The Harmony Silk Factory

The Harmony Silk Factory

Book - 2005
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A brilliant novel (now being translated into many languages around the world for simultaneous publication in 2005) from a genuinely exciting new voice in British fiction. A novel for anyone who enjoyed The English Patient.

Blackwell North Amer
This is the story of Johnny Lim - textile merchant, petty crook, and inventor of the Amazing Toddy Machine - and his marriage to Snow Soong, the most beautiful woman in the Kinta Valley. In 1940, with the Japanese threatening to invade, Johnny and Snow embark upon their honeymoon, recounted in Snow's captivating journal, to the mysterious Seven Maiden Islands, accompanied by a mercurial Japanese professor and Peter Wormwood, an Englishman adrift. Many years later, Wormwood looks back on this defining journey, while Snow's only son goes in search of the truth of his mother and the infamous Chinaman she married.
Set against the backdrop of a country in crisis, this novel is both a mystery and a confession that dramatises the ambiguous nature of identity.

Publisher: London : Fourth Estate, c2005
ISBN: 9780007182046
Branch Call Number: FIC AW
Characteristics: 362 p. ;,25 cm.


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Jul 22, 2012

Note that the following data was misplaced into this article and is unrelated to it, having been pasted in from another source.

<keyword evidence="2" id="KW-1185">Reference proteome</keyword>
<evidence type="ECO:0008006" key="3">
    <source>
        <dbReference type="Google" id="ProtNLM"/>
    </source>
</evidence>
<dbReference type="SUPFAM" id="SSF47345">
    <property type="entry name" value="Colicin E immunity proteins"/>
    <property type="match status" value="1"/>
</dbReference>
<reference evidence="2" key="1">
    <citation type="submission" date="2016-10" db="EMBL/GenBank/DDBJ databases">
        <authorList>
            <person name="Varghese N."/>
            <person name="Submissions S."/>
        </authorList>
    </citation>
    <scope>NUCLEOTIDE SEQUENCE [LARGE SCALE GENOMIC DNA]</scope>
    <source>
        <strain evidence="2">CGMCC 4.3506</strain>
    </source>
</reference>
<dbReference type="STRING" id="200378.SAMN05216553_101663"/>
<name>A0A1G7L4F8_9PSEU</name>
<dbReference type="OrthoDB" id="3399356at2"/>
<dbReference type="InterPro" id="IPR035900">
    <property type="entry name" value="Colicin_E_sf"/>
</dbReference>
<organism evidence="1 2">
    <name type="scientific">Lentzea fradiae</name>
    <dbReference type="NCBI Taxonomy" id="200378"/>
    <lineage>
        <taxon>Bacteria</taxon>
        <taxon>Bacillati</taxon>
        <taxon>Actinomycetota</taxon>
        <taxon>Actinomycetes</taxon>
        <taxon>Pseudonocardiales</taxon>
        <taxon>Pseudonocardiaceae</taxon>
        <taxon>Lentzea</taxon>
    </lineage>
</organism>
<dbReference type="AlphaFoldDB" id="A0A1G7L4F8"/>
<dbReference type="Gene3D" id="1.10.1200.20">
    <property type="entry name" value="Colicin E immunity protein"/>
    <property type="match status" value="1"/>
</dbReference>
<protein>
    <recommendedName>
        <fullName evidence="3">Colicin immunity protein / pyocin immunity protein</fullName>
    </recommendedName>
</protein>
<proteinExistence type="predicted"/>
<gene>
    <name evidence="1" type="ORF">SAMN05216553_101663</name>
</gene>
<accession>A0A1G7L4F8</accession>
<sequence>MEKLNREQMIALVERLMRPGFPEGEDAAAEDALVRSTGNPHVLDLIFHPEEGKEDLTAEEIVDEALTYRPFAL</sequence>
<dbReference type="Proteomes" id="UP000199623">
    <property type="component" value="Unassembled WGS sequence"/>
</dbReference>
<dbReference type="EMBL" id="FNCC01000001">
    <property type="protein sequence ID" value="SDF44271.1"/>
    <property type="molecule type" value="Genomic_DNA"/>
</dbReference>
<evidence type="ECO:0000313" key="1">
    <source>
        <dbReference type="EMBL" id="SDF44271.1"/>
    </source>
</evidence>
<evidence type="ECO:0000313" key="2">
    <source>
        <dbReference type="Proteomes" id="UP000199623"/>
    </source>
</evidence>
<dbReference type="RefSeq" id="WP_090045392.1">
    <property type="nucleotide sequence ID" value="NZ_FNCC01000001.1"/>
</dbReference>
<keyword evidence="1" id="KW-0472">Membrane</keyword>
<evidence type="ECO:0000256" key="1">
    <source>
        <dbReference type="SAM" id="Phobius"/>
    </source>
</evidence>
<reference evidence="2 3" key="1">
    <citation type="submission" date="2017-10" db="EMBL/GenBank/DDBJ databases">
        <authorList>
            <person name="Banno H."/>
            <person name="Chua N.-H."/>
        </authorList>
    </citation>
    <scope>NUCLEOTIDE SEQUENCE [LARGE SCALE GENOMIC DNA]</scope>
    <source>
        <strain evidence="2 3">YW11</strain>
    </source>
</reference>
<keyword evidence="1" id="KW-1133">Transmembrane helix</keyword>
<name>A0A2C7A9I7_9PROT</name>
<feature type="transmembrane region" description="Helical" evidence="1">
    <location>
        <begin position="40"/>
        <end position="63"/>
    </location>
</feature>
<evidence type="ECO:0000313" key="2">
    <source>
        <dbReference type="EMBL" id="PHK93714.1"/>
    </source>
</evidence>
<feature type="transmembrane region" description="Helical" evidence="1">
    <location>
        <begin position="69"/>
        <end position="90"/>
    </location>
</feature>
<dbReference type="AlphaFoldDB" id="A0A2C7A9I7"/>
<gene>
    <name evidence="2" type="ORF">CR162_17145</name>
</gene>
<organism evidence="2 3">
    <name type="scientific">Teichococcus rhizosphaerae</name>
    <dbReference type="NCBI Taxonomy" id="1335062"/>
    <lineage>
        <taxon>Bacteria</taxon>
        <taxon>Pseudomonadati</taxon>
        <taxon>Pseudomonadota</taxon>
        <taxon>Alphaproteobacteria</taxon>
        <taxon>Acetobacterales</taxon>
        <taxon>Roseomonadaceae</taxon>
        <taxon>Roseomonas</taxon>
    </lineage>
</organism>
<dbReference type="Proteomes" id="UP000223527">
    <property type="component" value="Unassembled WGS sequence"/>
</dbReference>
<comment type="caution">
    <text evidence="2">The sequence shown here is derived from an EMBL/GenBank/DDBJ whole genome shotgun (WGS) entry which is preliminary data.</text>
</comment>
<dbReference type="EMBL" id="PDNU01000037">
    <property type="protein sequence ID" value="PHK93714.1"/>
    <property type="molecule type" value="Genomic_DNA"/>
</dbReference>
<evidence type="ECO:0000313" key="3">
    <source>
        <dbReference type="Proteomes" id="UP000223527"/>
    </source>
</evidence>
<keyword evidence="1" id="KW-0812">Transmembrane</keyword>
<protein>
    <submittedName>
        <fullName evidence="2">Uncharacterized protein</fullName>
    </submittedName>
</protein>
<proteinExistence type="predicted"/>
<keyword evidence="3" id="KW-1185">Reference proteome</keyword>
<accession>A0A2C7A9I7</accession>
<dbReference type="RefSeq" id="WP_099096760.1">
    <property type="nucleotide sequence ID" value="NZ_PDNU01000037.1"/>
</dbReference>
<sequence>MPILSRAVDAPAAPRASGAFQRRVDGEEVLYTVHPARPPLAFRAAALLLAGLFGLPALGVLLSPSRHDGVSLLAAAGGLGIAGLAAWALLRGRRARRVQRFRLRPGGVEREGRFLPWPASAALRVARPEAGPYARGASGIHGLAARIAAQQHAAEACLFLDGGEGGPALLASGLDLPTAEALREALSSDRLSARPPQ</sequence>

Beautifully written, multi-layered portrait of an anti-hero whose character stays ambivalent - like the country of the author, Malaysia, although he gives the reader deep insights from the viewpoint of natives.

Khru_JoAnne Oct 04, 2011

Who is Johnny Lim? Is he the monster his son Jasper says he is? Is he the "unfathomable inscrutable East" according to his wife Snow? Or is he the guileless innocent as described by his friend Peter? It is difficult to say with any certainty _who_ Johnny Lim is since all three are unreliable narrators. Regretfully, "Johnny, we hardly knew
ye." To the end, he is an enigma for we never hear from Johnny himself. Tash Aw's novel is a complex inconsistent work filled with familiar tropes of the Far East and nods to Conrad and Maugham. As he conjures up images of white linen suits, Panama hats, forbidding
jungles, and parvenu (non)natives with upper-class pretensions, he
tosses away an intriguing notion: Chinese capitalist merchants as
secret communist guerrillas. At times, the underlying story (Malaysian history) threatens to overwhelm the plot with unanswered questions. At
other times, the characters underwhelm the reader's expectations for clarity. What Peter says pretty much sums up the ambiguities of postcoloniality that Aw attempts to explore: "That things thought of as native aren't always what they seem, and that we shouldn't be constrained by ideas of what belongs where."

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